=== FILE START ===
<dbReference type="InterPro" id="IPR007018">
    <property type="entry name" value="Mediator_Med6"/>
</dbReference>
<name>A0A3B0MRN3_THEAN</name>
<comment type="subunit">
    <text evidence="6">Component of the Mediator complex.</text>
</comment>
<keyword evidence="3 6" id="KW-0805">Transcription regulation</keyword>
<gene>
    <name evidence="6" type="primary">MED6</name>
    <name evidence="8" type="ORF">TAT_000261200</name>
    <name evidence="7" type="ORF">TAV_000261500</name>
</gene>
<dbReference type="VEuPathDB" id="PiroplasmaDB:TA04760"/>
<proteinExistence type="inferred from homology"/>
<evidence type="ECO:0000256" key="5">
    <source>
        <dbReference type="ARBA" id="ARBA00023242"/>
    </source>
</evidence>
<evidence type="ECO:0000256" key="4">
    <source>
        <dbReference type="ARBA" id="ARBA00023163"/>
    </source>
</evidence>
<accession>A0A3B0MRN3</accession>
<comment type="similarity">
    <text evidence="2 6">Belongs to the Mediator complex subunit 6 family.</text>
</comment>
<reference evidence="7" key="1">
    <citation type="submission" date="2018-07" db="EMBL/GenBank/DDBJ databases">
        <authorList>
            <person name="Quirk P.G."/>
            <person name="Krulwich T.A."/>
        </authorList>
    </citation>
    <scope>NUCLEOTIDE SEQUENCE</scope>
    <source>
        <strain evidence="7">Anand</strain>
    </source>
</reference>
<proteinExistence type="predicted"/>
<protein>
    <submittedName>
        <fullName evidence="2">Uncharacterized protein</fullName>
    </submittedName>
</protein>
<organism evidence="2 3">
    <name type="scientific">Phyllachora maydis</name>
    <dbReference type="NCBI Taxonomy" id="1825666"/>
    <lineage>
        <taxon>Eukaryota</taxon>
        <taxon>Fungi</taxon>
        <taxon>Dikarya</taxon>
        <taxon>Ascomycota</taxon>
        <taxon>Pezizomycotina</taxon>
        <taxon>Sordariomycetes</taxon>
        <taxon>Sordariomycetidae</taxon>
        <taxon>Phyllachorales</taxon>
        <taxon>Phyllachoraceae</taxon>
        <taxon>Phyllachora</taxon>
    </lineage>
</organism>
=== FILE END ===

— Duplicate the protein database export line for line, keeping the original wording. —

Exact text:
<dbReference type="InterPro" id="IPR007018">
    <property type="entry name" value="Mediator_Med6"/>
</dbReference>
<name>A0A3B0MRN3_THEAN</name>
<comment type="subunit">
    <text evidence="6">Component of the Mediator complex.</text>
</comment>
<keyword evidence="3 6" id="KW-0805">Transcription regulation</keyword>
<gene>
    <name evidence="6" type="primary">MED6</name>
    <name evidence="8" type="ORF">TAT_000261200</name>
    <name evidence="7" type="ORF">TAV_000261500</name>
</gene>
<dbReference type="VEuPathDB" id="PiroplasmaDB:TA04760"/>
<proteinExistence type="inferred from homology"/>
<evidence type="ECO:0000256" key="5">
    <source>
        <dbReference type="ARBA" id="ARBA00023242"/>
    </source>
</evidence>
<evidence type="ECO:0000256" key="4">
    <source>
        <dbReference type="ARBA" id="ARBA00023163"/>
    </source>
</evidence>
<accession>A0A3B0MRN3</accession>
<comment type="similarity">
    <text evidence="2 6">Belongs to the Mediator complex subunit 6 family.</text>
</comment>
<reference evidence="7" key="1">
    <citation type="submission" date="2018-07" db="EMBL/GenBank/DDBJ databases">
        <authorList>
            <person name="Quirk P.G."/>
            <person name="Krulwich T.A."/>
        </authorList>
    </citation>
    <scope>NUCLEOTIDE SEQUENCE</scope>
    <source>
        <strain evidence="7">Anand</strain>
    </source>
</reference>
<proteinExistence type="predicted"/>
<protein>
    <submittedName>
        <fullName evidence="2">Uncharacterized protein</fullName>
    </submittedName>
</protein>
<organism evidence="2 3">
    <name type="scientific">Phyllachora maydis</name>
    <dbReference type="NCBI Taxonomy" id="1825666"/>
    <lineage>
        <taxon>Eukaryota</taxon>
        <taxon>Fungi</taxon>
        <taxon>Dikarya</taxon>
        <taxon>Ascomycota</taxon>
        <taxon>Pezizomycotina</taxon>
        <taxon>Sordariomycetes</taxon>
        <taxon>Sordariomycetidae</taxon>
        <taxon>Phyllachorales</taxon>
        <taxon>Phyllachoraceae</taxon>
        <taxon>Phyllachora</taxon>
    </lineage>
</organism>